A new preliminary report on the situation facing Syrian refugee students and scholars, based on fieldwork in Jordan, finds that displaced students are deterred from entering Jordanian universities by higher tuition, fees, and living costs that put the country’s universities “out of reach for all but a small elite of Syrian refugee students,” as well as by a lack of official travel documents or academic transcripts. Syrian academics also find few opportunities in Jordan’s universities. Recommendations outlined in the report include the mobilization of international donors in support of a consortium of Jordanian universities committed to educating Syrian students, the development of a program to support Syrian students continuing their studies in other Arab countries, and the creation of short-term research fellowships for scholars in Jordan and the greater region. (This would be in addition to scholarships and visiting academic appointments offered to Syrian students and scholars through organizations like the Institute of International Education’s Scholar Rescue Fund and the IIE Syria Consortium for Higher Education in Crisis. Many American and European universities have committed to provide funding to host Syrian scholars or students since the launch of the consortium last fall.)
“International higher education writ large, needs to begin to imagine regional solutions to the displacement of students and at-risk university professionals,” said Keith David Watenpaugh, a historian of the Modern Middle East and associate professor who directs the University of California, Davis Human Rights Initiative, which joined with the Scholar Rescue Fund to produce the report. Watenpaugh noted that while there is interest on the part of Jordan’s private universities in accepting Syrian students, capacity is limited: even if each took in 300 to 400 students that would only add up to about 5,000 at most – “and the need is much greater than that.” Whereas there is capacity – and lower living costs – in Egypt, as well as interest on the part of its government: “I think that the Egyptian government is very interested in reaching out to Syrian students as part of Egypt’s desire to assert a regional leadership role," Watenpaugh said.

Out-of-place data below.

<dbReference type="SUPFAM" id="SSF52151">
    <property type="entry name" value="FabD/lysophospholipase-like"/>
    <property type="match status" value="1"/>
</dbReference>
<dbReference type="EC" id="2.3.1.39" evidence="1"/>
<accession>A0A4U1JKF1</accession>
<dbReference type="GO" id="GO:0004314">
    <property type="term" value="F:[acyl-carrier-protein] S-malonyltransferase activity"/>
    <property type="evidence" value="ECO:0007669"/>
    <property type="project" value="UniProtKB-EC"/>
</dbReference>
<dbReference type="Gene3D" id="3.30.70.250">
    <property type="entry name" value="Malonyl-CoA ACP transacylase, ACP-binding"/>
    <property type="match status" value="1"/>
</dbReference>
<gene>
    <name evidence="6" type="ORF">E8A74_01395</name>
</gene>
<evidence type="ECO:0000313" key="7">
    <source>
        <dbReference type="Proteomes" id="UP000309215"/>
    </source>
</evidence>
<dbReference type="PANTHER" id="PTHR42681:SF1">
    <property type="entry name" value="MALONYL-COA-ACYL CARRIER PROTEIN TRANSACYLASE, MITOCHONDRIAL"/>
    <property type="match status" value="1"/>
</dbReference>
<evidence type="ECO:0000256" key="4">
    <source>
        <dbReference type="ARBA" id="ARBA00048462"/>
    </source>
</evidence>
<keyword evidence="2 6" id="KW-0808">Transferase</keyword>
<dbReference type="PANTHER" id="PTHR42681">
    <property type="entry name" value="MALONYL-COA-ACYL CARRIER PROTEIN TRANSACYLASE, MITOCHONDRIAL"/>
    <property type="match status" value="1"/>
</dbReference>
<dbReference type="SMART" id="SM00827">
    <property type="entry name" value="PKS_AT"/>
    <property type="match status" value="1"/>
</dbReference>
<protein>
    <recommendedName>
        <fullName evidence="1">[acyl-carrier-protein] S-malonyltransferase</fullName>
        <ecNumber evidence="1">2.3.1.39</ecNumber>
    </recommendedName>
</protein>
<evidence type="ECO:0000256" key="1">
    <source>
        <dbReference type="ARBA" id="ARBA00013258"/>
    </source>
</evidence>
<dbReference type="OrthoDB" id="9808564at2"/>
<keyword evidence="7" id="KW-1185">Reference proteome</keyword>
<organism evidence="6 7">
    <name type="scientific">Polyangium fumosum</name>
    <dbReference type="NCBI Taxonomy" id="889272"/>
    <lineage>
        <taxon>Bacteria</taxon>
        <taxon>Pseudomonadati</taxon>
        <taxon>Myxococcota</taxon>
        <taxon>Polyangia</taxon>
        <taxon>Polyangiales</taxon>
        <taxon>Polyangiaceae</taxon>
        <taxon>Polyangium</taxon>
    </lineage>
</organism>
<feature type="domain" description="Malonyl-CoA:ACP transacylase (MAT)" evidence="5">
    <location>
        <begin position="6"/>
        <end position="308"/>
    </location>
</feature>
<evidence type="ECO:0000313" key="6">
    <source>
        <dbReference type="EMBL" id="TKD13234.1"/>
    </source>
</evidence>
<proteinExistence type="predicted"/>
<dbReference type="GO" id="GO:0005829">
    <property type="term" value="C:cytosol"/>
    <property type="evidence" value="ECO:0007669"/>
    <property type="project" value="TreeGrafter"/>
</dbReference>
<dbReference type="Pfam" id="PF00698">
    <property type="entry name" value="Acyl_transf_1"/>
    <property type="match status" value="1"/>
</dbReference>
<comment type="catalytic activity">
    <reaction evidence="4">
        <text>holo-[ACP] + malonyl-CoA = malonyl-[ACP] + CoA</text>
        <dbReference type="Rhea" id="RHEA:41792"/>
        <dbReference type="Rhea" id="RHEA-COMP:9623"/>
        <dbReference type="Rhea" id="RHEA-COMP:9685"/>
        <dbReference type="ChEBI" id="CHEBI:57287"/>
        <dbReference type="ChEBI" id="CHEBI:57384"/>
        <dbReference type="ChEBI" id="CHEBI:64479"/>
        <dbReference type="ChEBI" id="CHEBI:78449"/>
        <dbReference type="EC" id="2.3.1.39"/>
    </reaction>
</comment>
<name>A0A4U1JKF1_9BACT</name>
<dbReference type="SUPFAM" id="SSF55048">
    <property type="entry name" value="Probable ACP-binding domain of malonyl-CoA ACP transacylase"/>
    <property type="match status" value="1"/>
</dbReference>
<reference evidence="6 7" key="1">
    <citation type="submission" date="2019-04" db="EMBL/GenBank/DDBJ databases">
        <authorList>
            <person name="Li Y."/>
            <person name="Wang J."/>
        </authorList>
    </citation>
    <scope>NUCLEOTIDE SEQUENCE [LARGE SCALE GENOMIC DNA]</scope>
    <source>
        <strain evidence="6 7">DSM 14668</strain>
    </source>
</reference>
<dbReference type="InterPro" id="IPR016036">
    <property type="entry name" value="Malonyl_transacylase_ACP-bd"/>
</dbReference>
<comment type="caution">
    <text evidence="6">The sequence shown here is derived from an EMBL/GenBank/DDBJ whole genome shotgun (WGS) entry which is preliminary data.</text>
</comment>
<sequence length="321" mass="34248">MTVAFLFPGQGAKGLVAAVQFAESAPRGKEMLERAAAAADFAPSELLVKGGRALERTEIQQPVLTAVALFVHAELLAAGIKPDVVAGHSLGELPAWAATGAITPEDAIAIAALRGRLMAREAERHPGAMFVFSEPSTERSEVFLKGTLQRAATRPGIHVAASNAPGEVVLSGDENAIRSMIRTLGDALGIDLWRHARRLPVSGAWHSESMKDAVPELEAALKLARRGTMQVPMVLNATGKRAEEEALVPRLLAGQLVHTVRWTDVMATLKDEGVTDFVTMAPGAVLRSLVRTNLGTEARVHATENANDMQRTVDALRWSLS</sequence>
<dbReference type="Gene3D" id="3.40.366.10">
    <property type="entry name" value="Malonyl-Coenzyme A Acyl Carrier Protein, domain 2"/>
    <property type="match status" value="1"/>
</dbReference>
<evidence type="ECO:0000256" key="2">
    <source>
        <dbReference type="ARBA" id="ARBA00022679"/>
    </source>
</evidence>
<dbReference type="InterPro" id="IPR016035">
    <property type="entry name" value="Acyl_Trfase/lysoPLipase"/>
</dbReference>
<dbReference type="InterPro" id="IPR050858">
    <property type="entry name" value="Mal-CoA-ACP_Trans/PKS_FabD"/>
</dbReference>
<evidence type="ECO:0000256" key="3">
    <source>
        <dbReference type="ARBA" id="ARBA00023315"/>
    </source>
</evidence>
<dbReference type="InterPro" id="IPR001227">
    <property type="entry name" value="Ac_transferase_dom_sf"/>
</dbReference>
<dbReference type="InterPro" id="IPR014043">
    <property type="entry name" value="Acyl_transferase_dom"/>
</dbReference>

The report also offers historical context regarding Syria’s higher education system, and an overview of the scale of the destruction since the beginning of the conflict between government and rebel forces in March 2011. The report documents that while universities remain open, safety conditions have deteriorated rapidly: “During our interviews, it became apparent that asking if a university remains open is the wrong question; rather the more important question is: can students come and go safely from the university?” the report states. Large numbers of faculty and students have been internally and externally displaced, and students and faculty are unable to safely pass through security checkpoints in order to get to campus. Estimates are that attendance rates at universities are around 30 percent.
“It's a slowly collapsing system, and it’s collapsing alongside the collapse of other institutions in Syria,” Watenpaugh said.